Tawny Mining Bee

Andrena fulva

Tawny Mining Bee Andrena fulva

The female is unmistakable with her bright fox-red coat. Size 10 to 13mm.

It can be seen coming and going to its nesting sites in the earth or in lawns where the female throws up little mounds of earth around her entrance. There maybe many mounds in close proximity, each one the entrance to a single, solitary bee’s nest. Excellent and essential pollinator. Feeds on nectar and pollen.

Seen April to June, and found in many habitats, including gardens. Widespread and common.

April 2013, rear garden, Staffordshire. © Pete Hillman 2013.


Early Mining Bee

Andrena haemorrhoa

Early Mining Bee Andrena haemorrhoa

Quite a small bee which never really kept still, and quite a challenge to photograph with the camera I had at the time.

The rich gingery brown thoracic hair and the blue-black-brown abdomen with the gingery brown tip readily identify this small active, solitary bee. The male is much smaller than the female, and the male has a pale brown face whilst the female is white. Size 10 to 12mm.

Early Mining Bee Andrena haemorrhoa

Burrows are dug in many open habitats in which they make their nests. Feeds on pollen and nectar.

Early Mining Bee Andrena haemorrhoa

Seen March to July, and found in various habitats, including parks, garden lawns, sports fields, and similar places. A common species in Britain and across Europe generally.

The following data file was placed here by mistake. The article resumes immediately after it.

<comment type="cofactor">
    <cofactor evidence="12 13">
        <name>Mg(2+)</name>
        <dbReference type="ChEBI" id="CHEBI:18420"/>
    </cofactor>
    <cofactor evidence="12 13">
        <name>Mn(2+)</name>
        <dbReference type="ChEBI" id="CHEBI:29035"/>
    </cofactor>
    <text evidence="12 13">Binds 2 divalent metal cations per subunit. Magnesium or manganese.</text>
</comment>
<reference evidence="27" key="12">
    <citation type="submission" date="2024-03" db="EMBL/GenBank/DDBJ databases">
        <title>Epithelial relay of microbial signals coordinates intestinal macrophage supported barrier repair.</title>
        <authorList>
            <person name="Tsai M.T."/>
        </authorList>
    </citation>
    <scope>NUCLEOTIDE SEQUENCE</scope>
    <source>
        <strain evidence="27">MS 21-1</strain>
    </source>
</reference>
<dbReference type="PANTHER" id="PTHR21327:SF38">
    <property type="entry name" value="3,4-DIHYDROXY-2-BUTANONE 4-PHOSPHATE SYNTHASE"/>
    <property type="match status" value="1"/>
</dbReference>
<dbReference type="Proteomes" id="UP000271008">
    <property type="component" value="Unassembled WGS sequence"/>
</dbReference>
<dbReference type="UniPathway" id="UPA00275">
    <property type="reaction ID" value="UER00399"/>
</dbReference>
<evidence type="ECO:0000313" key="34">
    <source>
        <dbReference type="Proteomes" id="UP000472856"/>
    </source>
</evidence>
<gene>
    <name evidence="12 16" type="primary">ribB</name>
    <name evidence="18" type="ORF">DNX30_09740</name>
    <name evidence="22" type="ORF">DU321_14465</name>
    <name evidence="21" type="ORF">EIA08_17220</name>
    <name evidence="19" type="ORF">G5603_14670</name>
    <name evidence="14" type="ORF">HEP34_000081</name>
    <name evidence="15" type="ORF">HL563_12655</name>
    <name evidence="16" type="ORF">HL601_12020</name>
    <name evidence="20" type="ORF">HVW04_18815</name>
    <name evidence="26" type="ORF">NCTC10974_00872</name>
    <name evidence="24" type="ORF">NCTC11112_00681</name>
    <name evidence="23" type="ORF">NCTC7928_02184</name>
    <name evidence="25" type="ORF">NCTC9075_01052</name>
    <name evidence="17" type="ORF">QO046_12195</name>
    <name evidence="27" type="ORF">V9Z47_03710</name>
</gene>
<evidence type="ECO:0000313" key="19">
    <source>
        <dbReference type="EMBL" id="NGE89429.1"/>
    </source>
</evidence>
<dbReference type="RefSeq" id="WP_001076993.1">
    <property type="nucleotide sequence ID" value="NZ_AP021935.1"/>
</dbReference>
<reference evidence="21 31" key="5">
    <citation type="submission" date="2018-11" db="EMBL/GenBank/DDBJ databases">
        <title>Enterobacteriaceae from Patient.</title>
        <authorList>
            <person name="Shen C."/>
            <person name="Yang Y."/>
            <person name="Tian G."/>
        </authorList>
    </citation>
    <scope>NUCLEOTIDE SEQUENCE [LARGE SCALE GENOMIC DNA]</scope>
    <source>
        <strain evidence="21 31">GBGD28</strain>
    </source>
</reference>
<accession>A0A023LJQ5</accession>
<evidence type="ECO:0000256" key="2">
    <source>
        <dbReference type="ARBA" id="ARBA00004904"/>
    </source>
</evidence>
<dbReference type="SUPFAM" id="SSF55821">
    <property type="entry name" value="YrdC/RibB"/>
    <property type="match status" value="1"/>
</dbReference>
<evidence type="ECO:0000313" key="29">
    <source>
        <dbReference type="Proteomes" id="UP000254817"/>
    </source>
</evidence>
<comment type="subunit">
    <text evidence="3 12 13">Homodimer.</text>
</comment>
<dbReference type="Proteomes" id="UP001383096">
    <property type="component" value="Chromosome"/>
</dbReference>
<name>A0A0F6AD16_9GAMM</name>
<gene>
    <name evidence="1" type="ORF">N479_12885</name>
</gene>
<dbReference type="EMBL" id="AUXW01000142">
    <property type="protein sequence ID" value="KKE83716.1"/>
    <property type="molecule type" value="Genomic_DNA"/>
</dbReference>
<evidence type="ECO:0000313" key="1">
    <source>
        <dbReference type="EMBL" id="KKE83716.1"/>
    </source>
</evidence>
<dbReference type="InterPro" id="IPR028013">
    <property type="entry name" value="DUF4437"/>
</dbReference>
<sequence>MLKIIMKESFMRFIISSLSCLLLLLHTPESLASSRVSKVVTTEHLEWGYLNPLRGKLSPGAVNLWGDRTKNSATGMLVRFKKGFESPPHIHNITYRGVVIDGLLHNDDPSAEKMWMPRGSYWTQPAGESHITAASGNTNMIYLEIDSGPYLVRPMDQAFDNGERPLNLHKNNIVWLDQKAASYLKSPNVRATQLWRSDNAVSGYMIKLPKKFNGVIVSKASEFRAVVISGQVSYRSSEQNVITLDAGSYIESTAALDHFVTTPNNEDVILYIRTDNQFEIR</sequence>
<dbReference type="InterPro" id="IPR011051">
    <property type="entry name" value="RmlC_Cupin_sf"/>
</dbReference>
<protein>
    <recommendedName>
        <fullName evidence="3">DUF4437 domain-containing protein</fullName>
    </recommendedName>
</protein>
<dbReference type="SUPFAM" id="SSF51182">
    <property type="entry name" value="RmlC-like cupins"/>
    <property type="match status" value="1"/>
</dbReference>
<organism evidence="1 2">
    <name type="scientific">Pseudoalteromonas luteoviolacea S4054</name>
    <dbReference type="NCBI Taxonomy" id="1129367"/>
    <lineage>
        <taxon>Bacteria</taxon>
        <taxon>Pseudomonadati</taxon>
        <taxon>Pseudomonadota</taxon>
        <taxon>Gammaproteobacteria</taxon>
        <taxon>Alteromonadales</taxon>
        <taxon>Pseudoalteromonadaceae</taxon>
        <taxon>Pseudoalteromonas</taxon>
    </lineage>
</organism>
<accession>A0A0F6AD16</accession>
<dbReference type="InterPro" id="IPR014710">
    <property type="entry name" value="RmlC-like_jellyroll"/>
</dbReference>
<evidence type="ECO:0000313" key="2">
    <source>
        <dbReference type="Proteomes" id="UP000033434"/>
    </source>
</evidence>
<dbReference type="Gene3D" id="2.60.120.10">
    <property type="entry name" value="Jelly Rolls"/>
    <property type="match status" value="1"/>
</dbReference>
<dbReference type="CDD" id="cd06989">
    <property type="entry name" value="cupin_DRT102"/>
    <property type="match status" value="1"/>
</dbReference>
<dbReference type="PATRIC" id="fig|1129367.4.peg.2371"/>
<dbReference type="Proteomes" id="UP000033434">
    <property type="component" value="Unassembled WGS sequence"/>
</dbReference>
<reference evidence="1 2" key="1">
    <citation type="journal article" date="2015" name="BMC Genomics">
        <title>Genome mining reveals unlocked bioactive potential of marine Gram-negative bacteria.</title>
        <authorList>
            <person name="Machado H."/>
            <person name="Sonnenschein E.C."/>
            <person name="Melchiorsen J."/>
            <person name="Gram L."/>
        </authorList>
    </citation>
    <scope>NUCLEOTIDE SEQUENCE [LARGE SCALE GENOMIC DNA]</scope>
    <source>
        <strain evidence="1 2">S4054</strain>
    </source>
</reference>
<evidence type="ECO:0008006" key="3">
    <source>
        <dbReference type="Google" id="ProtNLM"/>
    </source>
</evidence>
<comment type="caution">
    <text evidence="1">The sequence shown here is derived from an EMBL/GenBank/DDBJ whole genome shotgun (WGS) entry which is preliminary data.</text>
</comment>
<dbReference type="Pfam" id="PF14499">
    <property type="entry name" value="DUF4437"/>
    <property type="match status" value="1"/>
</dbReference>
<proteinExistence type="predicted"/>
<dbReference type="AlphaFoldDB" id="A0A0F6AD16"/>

Early Mining Bee Andrena haemorrhoa

June 2006, rear garden, Staffordshire. © Pete Hillman 2006.

Grey Mining Bee

Andrena cineraria

I came across this small mining bee as I walked along a dirt path alongside a canal bordering a horse pasture. It was hovering a few inches above the soil before it landed and allowed me to take these photographs.

Also called the ‘Ashy Mining Bee’, the females are mainly black in colour with two bands of greyish white hairs at the front and rear of the thorax, and has a shiny black abdomen. The males are similar but they lack the thoracic bands, insead being covered with finer greyish white hairs. Length up to 15mm.

It excavates burrows in the ground.

Seen April to June. Often seen hovering just above the ground in spring. Found in woodland clearings and rides, gardens and parks, and other habitats. Widespread and common.

Photographs taken May 2015, local field, Staffordshire.